It’s now 37% cheaper to buy a home than rent - Cairn Homes

New homes developer says buyers can save €500 a month on cost of typical starter home

Cheaper to buy than rent? Cairn has done the sums at its Parkside development and says it will save you €500 a month to buy.

Cheaper to buy than rent? Cairn has done the sums at its Parkside development and says it will save you €500 a month to buy.


Buying a home, rather than renting, will save you almost €500 a month on a typical starter home in Dublin, Irish home builder Cairn Homes claimed on Tuesday.

The developer, which is currently marketing eight separate developments across the greater Dublin area, posted its full-year results on Tuesday, noting that the rapid upwards trajectory in rents means that it is now “significantly dearer to rent than own and finance a starter home in Dublin”. This is despite a similar rapid move in house prices, which are still growing at double digit rates.

Cairn Homes now estimates that the gap in the cost of owning a starter home, against renting an equivalent, continues to grow, and is up from € 419 per month or a differential of 32.5 per cent in September 2017, to € 494 per month or 37.3 per cent today.

This is based on a three-bed house at Cairn’s Parkside development on the Malahide Road. Back in 2014, the house would have cost € 295,000, but due to higher mortgage costs and lower rents, it would actually have been 8.3 per cent, or €112 a month, cheaper to rent. Fast forward to today however, and despite a higher purchase price, of €334,750, the same property is now almost €500 more expensive to rent, based on monthly mortgage repayments of €1,323, versus a typical rent of €1,323.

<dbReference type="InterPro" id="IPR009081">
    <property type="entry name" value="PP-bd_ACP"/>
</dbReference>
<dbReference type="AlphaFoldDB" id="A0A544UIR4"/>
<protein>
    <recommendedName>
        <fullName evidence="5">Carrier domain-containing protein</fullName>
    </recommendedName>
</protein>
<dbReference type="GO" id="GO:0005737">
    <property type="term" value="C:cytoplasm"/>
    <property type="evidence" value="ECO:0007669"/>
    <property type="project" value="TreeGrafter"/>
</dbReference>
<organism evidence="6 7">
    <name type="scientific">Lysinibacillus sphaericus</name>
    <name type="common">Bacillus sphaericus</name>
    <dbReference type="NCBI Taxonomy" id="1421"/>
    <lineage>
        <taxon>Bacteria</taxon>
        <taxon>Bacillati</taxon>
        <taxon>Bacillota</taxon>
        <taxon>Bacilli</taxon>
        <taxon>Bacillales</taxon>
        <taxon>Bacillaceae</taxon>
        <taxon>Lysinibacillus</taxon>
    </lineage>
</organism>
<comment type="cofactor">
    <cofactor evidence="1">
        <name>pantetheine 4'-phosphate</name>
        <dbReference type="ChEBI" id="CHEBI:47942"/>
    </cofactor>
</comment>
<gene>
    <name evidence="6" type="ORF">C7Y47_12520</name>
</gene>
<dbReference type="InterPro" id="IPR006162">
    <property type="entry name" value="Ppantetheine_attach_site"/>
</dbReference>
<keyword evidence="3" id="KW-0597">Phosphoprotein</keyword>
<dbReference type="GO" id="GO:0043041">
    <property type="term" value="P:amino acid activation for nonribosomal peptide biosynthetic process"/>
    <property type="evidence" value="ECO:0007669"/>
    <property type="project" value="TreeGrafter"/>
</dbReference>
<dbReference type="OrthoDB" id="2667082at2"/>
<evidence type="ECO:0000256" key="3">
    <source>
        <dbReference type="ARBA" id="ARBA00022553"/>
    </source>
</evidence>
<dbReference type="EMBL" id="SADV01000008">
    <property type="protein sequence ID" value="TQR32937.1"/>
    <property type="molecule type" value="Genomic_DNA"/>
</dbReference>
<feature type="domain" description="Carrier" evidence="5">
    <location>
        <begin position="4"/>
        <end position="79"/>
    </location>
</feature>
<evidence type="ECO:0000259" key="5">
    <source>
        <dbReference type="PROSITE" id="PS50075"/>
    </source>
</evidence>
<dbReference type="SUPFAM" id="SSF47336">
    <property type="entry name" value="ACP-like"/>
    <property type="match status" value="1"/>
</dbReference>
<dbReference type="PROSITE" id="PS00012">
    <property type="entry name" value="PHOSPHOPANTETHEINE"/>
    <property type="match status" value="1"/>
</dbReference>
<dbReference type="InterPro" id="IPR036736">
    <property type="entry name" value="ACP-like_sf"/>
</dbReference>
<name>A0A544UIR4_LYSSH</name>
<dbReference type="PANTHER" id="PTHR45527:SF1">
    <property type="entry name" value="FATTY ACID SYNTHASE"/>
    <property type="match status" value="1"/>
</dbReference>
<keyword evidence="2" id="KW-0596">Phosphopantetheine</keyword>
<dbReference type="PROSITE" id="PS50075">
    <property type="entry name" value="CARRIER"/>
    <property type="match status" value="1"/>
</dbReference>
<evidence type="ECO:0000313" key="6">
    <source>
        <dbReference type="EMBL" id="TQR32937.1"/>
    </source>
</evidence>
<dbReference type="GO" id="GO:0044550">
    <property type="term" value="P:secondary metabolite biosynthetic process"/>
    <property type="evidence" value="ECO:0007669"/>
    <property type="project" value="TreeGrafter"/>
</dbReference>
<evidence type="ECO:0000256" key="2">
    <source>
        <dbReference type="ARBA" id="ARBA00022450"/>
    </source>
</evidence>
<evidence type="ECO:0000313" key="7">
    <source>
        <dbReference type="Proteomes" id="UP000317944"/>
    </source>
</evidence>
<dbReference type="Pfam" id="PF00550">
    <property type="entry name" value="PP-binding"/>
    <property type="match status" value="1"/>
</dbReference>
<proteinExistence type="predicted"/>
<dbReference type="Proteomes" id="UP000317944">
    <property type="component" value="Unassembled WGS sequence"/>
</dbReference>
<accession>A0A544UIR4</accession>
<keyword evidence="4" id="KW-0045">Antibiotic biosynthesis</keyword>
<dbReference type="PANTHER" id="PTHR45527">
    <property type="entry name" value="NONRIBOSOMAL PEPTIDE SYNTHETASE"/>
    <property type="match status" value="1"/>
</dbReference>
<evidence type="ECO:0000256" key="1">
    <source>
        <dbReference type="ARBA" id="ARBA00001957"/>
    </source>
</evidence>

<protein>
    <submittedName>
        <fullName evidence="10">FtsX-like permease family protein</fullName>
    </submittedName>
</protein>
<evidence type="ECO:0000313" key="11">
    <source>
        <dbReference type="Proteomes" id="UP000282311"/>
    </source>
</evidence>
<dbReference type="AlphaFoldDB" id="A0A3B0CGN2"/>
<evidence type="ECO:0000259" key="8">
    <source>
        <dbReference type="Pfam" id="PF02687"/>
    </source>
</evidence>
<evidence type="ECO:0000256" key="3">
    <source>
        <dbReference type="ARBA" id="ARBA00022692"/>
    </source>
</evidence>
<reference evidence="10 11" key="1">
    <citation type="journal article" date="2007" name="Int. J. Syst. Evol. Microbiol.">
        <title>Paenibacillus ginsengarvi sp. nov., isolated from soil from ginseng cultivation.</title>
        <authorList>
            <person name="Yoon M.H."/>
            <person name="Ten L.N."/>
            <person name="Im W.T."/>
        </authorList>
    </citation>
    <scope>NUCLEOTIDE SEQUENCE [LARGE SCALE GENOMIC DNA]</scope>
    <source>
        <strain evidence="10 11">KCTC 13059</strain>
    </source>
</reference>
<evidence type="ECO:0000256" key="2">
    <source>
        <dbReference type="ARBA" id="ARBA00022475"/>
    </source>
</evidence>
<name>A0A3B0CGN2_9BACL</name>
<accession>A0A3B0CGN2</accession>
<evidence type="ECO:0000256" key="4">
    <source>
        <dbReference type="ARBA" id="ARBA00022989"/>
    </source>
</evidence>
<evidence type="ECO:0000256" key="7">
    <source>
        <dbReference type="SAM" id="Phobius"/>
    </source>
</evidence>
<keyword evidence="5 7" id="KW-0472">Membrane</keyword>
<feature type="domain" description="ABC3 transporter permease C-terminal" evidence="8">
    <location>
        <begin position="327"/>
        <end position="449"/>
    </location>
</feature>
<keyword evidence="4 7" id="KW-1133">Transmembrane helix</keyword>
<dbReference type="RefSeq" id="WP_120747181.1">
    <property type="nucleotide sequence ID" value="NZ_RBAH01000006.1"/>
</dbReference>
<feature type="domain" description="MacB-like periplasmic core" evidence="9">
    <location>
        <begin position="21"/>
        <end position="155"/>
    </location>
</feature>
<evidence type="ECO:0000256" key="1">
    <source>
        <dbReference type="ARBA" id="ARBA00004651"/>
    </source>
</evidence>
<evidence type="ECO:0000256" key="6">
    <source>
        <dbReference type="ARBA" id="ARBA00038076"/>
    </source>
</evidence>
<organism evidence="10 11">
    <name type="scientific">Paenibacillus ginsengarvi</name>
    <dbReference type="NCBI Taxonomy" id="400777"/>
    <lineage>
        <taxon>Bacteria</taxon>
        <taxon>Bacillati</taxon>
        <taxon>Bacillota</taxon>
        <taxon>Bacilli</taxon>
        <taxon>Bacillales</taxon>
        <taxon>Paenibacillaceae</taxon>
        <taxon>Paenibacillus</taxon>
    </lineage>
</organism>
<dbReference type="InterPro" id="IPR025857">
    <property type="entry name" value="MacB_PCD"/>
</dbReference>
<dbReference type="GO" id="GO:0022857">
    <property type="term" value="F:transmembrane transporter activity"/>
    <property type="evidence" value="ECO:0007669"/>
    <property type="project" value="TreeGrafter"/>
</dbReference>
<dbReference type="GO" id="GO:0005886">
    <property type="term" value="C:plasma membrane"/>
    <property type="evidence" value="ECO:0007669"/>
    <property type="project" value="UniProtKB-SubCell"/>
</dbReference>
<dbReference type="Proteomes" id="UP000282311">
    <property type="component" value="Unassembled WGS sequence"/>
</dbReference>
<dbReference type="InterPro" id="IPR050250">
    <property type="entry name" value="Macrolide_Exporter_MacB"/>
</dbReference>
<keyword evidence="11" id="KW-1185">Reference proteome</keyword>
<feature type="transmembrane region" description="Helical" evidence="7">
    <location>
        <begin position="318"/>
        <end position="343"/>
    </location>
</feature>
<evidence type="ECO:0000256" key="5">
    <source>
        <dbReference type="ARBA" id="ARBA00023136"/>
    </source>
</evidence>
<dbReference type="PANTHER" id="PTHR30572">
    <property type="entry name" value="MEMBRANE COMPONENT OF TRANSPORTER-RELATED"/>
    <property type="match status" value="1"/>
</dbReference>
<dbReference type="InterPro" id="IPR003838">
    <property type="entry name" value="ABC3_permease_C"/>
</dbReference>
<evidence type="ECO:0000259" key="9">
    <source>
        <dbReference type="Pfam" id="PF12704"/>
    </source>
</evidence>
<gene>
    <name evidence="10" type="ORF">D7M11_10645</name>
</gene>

Unsurprisingly then, Cairn says “it is ideally positioned to continue to offer high quality new homes at competitive prices which will continue to attract customers who are paying excessive rents”.

While the cynic might suggest that it is in the interests of a developer such as Cairn to claim buying a home, rather than renting, makes financial sense, the figures do stackup - or kind of.

Consider the most recent rent report from Daft. It finds that a two-bed house in Dublin 2 will cost someone €2,063 in rent a month, or just €1,691 for a mortgage, based on a mortgage rate of 3.75 per cent - and given the downward trend in rates, the cost of this mortgage will likely actually be cheaper. Or how about a three-bed home in west Dublin - €1,595 to rent versus €1,158 to buy, or a three-bed in Cork city - €914 to buy versus €1,203 to rent.

However, the differential does start to narrow when you come to other locations - a three-bed home in the first-time buyer’s locale of Sandyford or Stepaside, in Dublin 18, for example, will cost you € 1,810 a month to buy - or €1,980 to rent, while you’ll save just €36 a month by buying over renting a three-bed in Galway city.

And when it comes to south county Dublin, it is actually cheaper to rent, rather than buy, a three, four or five bed property - the latter by a hefty €1,762 a month.